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Despite Occasional Lip Service, Military and Veterans Mostly Snubbed by Presidential Campaigns

by Wendy Innes, published

In this contentious election, there is a group of voters whose concerns are going largely unaddressed: military service members, veterans, and their families. While both major party candidates' websites lay out vague plans to deal with ongoing problems at the VA as well as their foreign policy agendas, neither is directly addressing other issues that are of paramount concern to military families.

Third party candidates aren't much better, but they have been slightly more forthcoming than Trump or Clinton. Consider that there are more than 44 million military and veteran voters and they have one of the highest turnout rates of any voting demographic. In the 2012 election, 70 percent of military and veteran voters cast ballots, compared to 57.5 percent of voters in the general population. Candidates ignore these voters at their own peril.

According to a survey by the First Command Financial Behaviors Index, the most pressing concerns that service members and their families face are sequestration, the preservation of retirement benefits, and future defense spending.

In addition to annual pay raises that don't even meet the increase in the cost of living, many career military members who have served for more than a decade, often with multiple combat tours, face losing what is potentially hundreds of thousands of dollars with the overhaul of the retirement benefit system in 2018.

Defense spending determines the other benefits that military families depend upon, such as commissaries and Tricare, the military's health insurance program. Families have seen their out-of-pocket costs soar as a result of cuts to these programs, so it makes sense that military families are worried. In particular, co-pays and prescription costs have skyrocketed in recent years, increasing 400 percent or more in some cases in the last 10 years. All while receiving less than a 2 percent yearly pay raise.

"The notable gaps between military and civilian voters on these important national issues underscore the continuing financial uncertainty and concern being experienced by America's career service member families," said Scott Spiker, CEO of First Command. "Defense spending, sequestration, and the new military retirement are uniquely personal issues for those who have made the military their career."

Both Trump and Clinton have made non-specific comments regarding the elimination of the mandatory cuts associated with sequestration, yet neither has been forthcoming about how they plan to do this. According to reports, Mr. Trump plans to return the military to its pre-sequestration level, which would be good news for military families, as it would give them a degree of security in an otherwise insecure world. However, how he plans to pay for that restoration is unknown.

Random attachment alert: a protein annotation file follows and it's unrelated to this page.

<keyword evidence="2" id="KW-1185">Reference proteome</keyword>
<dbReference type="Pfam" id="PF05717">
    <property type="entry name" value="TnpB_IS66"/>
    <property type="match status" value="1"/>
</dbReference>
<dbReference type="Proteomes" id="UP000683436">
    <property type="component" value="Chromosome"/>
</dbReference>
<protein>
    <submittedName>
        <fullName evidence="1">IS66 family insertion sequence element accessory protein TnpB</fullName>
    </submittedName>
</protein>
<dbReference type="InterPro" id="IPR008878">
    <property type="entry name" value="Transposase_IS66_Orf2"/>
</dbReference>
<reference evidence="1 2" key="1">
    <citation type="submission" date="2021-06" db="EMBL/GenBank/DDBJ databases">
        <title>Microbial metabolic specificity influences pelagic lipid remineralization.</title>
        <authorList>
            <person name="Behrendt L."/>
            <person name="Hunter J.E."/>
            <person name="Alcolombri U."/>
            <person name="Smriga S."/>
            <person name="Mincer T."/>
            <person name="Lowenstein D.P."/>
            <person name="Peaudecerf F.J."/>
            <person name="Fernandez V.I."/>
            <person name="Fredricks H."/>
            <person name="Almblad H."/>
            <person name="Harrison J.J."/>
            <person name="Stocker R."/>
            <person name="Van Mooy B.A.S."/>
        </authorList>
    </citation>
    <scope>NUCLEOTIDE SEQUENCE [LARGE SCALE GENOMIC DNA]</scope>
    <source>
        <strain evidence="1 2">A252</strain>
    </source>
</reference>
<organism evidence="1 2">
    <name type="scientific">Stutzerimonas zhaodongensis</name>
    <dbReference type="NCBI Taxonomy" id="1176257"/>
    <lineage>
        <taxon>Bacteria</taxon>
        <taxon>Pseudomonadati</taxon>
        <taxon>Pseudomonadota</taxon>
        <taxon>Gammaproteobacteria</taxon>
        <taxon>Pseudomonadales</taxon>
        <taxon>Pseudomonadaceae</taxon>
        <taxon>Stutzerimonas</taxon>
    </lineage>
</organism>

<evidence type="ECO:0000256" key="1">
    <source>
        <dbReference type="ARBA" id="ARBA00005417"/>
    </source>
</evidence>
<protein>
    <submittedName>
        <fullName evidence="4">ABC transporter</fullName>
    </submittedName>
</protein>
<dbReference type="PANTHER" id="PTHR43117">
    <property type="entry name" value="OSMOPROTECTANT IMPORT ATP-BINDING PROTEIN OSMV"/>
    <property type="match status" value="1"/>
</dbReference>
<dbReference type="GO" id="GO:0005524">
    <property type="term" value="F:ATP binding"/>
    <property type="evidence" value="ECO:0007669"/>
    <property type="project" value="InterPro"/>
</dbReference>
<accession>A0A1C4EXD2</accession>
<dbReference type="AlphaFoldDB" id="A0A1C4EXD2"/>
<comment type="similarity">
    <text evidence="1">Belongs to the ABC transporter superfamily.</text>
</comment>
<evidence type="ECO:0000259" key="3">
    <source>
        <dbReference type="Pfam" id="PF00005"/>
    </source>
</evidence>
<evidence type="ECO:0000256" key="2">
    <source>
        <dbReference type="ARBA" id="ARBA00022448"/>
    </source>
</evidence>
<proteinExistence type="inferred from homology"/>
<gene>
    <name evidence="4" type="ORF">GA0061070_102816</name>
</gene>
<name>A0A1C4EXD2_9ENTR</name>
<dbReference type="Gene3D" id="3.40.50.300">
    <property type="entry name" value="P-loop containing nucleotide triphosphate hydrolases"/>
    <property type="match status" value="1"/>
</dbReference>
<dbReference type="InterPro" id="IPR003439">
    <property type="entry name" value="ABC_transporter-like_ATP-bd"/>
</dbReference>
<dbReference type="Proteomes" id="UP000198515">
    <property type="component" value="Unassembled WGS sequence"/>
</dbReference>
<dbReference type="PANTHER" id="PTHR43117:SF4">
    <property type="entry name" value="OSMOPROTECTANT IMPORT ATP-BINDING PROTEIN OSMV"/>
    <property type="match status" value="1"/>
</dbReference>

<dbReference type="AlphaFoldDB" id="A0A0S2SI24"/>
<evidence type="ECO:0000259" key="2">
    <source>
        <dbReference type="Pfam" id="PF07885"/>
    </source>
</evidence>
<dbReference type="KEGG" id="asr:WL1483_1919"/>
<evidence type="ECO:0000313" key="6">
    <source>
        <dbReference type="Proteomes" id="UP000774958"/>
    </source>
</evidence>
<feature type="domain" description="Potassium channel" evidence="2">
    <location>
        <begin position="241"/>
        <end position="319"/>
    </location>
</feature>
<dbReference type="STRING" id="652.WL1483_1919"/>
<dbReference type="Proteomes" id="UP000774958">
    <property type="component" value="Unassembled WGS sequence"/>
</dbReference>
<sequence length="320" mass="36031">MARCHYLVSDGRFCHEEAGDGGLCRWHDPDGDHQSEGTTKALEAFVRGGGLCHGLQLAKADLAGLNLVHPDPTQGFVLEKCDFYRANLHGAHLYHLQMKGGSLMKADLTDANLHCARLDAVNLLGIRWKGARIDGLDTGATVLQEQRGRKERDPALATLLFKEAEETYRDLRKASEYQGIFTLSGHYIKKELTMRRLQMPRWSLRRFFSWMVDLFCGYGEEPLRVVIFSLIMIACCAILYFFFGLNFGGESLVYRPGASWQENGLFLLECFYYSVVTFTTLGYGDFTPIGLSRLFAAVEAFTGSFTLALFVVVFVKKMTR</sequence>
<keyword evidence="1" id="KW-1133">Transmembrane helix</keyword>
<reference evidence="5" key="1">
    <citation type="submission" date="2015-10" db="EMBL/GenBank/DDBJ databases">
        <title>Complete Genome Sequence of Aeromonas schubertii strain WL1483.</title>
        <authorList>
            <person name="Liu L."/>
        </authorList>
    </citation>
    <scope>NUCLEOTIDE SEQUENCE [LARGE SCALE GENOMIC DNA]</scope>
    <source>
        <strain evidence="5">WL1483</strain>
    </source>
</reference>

"Hillary Clinton is the Secretary of the Status Quo," Trump says. In this instance, and in her own words, he is correct.

According to her website, Mrs. Clinton plans to continue with more of the same cuts that have been causing hardships for the last several years by prioritizing "defense reform initiatives, curbing runaway cost growth in areas like health care and acquisition and stretching every dollar." The site does not give further details.

Libertarian candidate Gary Johnson, who is ironically polling strongly with military members, has not really addressed what he plans to do about sequestration, except to slam those on the left and the right for their views, and his voting record shows he does not support a strong military, favoring budget cuts and cut and run policies.

Independent candidate Evan McMullin also does not address these issues on his website, except to say that spending at the Pentagon needs to be reformed.

Mrs. Clinton's website pays lip service to veterans and she promises that she will reform the VA; however, once again, it's more of the continued policies of the Obama administration, which have proven ineffective.

Veterans are still facing extremely long wait times for appointments and disability claims are going unprocessed or fraudulently denied. When a veteran is in pain and can get no help from the people who are supposed to help, suicide often feels like the only option. Currently, 22 veterans a day commit suicide.

In comparison, Mr. Trump, Mr. Johnson and Mr. McMullin have laid out plans for reforming the VA. Each candidate makes a compelling case for VA reform and offers promising suggestions. However, how they plan to pay for those changes is, once again, unclear.

Photo Credit: Rafiq Maqbool / AP

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